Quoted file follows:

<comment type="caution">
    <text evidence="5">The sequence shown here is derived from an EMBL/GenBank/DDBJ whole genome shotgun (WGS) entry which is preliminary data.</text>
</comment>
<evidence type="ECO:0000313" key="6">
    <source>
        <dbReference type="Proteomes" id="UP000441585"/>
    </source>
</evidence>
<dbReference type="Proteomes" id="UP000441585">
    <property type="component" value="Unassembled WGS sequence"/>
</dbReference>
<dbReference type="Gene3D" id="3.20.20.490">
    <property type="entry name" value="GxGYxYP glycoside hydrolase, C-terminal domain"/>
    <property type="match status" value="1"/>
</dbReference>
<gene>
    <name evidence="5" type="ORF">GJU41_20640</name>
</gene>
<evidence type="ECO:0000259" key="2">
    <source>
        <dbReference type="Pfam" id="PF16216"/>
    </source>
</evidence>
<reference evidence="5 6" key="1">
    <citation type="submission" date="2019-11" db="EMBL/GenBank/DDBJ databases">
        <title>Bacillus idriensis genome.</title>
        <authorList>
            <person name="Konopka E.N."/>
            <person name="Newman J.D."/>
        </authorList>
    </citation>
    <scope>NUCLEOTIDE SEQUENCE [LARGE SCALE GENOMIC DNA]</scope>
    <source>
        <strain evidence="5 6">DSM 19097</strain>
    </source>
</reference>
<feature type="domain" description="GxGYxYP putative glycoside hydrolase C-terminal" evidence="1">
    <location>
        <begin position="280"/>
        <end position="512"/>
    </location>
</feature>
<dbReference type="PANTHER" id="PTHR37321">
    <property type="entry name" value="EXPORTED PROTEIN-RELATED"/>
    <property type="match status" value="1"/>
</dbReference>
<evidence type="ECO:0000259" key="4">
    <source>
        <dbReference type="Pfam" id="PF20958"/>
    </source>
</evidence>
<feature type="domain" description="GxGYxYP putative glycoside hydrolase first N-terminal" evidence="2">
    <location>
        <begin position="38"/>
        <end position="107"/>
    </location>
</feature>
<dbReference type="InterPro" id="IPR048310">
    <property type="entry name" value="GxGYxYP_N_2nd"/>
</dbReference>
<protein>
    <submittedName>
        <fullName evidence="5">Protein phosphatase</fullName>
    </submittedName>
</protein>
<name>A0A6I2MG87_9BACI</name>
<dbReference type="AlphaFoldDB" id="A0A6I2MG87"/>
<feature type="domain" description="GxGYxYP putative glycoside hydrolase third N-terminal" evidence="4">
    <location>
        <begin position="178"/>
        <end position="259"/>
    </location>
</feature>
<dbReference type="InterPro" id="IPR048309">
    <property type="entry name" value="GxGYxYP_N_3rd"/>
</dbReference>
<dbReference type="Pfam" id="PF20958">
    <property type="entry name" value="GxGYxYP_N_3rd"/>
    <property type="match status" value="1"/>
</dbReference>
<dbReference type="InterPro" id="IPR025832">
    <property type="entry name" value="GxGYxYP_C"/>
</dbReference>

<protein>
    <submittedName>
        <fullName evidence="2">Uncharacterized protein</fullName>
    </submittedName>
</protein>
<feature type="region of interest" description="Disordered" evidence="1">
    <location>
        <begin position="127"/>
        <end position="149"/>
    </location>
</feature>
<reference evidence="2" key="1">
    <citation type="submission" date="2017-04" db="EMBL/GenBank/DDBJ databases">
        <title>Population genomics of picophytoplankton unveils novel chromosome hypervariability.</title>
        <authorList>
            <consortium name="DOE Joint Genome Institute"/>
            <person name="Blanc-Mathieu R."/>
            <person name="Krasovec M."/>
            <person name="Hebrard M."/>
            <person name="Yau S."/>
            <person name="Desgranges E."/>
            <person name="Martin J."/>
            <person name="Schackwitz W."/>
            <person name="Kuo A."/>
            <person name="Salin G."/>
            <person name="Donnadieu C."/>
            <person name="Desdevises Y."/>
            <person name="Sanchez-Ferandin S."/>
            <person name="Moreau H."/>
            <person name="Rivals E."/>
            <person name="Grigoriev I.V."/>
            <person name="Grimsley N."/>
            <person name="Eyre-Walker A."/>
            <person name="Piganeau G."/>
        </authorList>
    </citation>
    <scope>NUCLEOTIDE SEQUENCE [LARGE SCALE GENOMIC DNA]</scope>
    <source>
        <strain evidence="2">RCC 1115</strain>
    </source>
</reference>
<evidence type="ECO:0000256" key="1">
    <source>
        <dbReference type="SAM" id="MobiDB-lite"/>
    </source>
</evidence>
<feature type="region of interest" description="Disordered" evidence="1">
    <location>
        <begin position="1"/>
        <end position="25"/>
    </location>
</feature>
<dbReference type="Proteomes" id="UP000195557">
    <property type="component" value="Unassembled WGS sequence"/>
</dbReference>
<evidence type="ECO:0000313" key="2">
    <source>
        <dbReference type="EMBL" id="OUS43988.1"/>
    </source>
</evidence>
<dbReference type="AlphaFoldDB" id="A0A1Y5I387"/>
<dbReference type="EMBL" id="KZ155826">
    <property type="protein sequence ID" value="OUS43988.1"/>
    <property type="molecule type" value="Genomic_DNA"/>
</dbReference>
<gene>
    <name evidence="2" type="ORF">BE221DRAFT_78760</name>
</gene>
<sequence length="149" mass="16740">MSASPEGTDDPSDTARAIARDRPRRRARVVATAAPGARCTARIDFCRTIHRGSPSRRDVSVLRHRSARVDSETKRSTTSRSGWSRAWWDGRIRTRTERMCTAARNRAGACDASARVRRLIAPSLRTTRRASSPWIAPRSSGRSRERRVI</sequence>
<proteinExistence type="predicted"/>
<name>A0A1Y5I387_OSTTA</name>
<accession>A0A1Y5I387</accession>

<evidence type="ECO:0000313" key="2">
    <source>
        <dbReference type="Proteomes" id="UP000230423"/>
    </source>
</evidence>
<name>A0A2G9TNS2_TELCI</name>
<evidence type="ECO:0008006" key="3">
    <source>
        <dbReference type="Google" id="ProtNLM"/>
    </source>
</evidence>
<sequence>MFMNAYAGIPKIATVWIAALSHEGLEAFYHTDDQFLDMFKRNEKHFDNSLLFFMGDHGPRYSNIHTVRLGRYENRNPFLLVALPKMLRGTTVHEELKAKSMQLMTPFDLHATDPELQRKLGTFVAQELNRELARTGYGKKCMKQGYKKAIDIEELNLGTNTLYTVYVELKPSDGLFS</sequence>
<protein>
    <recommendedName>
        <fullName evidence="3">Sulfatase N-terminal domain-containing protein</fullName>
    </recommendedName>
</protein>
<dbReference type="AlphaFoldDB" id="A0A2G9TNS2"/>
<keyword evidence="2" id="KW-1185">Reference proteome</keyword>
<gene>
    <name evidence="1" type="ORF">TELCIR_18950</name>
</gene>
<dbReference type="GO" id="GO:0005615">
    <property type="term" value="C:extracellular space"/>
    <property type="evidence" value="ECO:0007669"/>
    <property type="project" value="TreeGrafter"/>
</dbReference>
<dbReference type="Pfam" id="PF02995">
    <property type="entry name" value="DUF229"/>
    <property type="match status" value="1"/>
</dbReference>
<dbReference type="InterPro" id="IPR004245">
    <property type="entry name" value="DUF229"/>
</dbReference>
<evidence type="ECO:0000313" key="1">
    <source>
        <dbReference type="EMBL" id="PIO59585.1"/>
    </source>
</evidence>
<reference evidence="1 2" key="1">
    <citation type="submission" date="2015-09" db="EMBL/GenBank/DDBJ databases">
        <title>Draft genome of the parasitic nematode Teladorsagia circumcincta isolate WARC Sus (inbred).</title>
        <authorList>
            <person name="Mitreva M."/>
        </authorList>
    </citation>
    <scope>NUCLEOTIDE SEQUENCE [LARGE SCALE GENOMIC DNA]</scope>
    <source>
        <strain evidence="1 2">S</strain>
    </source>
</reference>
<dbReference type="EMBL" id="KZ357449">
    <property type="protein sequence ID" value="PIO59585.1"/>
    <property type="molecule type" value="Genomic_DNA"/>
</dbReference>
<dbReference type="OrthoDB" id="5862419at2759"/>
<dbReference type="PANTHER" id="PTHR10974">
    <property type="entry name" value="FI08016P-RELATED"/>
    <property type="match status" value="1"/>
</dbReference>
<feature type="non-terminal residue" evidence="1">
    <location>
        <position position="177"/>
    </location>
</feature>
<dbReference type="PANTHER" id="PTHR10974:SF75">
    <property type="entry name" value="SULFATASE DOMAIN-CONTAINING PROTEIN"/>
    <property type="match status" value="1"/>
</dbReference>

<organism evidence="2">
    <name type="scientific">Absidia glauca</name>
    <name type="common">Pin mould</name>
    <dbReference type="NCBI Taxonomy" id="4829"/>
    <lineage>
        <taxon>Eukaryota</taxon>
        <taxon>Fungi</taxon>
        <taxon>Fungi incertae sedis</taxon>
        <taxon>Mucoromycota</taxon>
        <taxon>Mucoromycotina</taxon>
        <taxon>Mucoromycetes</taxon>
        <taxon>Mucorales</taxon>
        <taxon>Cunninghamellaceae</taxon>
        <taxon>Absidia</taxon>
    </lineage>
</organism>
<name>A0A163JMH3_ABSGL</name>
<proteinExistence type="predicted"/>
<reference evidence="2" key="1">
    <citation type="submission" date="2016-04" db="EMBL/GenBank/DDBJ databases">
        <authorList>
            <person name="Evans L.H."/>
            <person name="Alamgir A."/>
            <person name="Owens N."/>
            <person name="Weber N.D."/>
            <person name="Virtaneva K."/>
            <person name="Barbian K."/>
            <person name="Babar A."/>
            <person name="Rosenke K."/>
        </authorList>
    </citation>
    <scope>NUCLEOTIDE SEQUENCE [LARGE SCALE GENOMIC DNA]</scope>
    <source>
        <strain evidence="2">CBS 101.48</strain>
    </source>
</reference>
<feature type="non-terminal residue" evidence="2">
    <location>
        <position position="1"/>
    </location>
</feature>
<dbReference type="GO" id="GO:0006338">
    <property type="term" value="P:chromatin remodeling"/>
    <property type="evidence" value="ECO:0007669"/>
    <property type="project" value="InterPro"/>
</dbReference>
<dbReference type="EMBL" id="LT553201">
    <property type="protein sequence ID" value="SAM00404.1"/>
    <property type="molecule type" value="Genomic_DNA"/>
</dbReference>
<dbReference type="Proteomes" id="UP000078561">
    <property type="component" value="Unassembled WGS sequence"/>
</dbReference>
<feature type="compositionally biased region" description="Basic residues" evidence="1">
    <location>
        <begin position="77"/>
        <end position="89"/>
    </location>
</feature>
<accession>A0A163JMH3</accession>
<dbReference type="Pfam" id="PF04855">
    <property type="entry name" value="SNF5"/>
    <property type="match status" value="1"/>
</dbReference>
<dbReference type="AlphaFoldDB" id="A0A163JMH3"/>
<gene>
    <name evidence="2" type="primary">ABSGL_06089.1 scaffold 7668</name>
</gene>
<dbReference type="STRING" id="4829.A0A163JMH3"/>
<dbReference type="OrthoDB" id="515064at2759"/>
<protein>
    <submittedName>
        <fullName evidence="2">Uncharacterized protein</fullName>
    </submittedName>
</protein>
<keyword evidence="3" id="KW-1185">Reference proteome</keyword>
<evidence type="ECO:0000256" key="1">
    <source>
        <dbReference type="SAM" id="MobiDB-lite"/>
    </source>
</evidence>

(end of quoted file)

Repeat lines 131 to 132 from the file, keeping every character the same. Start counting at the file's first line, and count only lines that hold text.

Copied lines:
    <location>
        <begin position="1"/>